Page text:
I lived in Boston for several years in the late 1970s and early ‘80s, and I still have a lot of friends there. So it was no surprise to me when I discovered that my old college pal, Nancy, was at the finish line on Boston on Monday when the bombs went off.
"We saw the first explosion, and before we knew it, the second one went off right across the street from us, about 30 feet away," she wrote me.
A runner was literally blown to the ground in front of her.
Nancy (everyone called her "Nance") graduated from Northeastern University with me. She and several roommates, all friends as well, lived almost across the street on Gainsborough when we were all in college.
The apartment in which Nancy and her friends Ann Marie, Susan, Ruth, Karen, Robin and Martha lived was a frequent gathering spot -- sometimes for a few drinks, sometimes for a big game involving Boston teams, sometimes for a party. I honed my disc jockey skills there.
Nancy was a nursing student. In fact, after college, she worked in several emergency rooms, including Boston City Hospital. She has the best war stories of almost anyone I know.
There was the time on a Friday night that a guy came in, sweating and pale, and told Nancy that he had been stabbed.
"OK," said my friend, "where were you stabbed?"
The guy lifted his shirt and there was a knife sticking out of his side.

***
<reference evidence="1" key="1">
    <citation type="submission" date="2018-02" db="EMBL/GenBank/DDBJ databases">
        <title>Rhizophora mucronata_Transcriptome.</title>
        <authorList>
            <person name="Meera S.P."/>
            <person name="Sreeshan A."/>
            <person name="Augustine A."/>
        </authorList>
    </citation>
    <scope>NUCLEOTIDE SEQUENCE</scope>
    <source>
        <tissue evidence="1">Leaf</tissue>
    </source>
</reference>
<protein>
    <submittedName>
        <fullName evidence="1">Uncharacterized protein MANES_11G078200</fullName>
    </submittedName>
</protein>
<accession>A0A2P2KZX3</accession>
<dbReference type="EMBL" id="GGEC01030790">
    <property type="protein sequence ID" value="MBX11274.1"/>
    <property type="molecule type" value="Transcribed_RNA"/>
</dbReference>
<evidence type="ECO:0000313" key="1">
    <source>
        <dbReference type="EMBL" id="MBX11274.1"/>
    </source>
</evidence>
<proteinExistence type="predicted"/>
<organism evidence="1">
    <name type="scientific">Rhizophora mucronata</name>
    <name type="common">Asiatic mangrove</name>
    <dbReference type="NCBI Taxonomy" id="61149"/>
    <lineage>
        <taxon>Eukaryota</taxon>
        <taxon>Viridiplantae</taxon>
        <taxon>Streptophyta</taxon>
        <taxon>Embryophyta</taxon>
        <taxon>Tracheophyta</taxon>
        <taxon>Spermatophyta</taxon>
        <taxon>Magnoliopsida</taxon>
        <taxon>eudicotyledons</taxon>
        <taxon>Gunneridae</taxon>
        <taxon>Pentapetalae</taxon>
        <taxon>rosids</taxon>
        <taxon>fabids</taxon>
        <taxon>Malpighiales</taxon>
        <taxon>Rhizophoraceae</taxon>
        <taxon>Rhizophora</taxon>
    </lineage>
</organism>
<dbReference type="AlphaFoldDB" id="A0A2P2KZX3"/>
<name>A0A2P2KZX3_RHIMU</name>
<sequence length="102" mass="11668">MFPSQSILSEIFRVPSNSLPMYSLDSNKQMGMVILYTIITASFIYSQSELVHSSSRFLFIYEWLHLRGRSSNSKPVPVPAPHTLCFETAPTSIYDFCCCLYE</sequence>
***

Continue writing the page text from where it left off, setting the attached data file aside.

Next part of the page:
"Right here," he said, pointing to the knife.
Anyway, Nancy is this pert, impossibly cheery woman. But she is also a veteran of years of trauma situations, and she’s one tough cookie.
And she was in the middle of this on Monday. She told me she saw people with missing limbs and deep lacerations all over their bodies.
"I saw a police officer cover one body with a sheet," she wrote. "It was so surreal."
She was with her husband and their two boys. The boys, she wrote, were frightened. She assisted several of the injured, including the runner who was almost knocked into her. Eventually, they left the area at the request of the police.
"We walked along with thousands of others through Boston streets in silence," she wrote me.
I was glad Nancy and her family were uninjured, and I told her that. I’ll probably see her this summer when I make a trip to Boston. This cheered her up a little, but she admitted to me, "I am so sad for Boston. The marathon is such a special event."
I’m sad, too. The marathon was something I always looked forward to watching when I lived in Boston. A large part of the city closed down, and people who weren’t running in the event would come to watch.
I remember clapping politely and often as packs of runners went by. One year, a friend had an apartment overlooking Kenmore Square, and we all sat in the comfort of the living room, watching the race live and on television.
But the world has changed in 30 years. Boston has changed, and Nancy and I have, as well. I think she and I have changed for the better. But the rest of the world? Maybe not. These international events that are so open to the public are no longer family-friendly events. They are potential targets. I have no doubt that we will catch the idiot or idiots responsible for this, and I have no doubt that the marathon will go on.
But I just want to say to Nance and everyone else out East: Be careful out there, OK? And I’ll be back in town soon.
Derek Gentile is an Eagle staffer.
He can be reached at dgentile@berk
shireeagle.com or (413) 496-6251.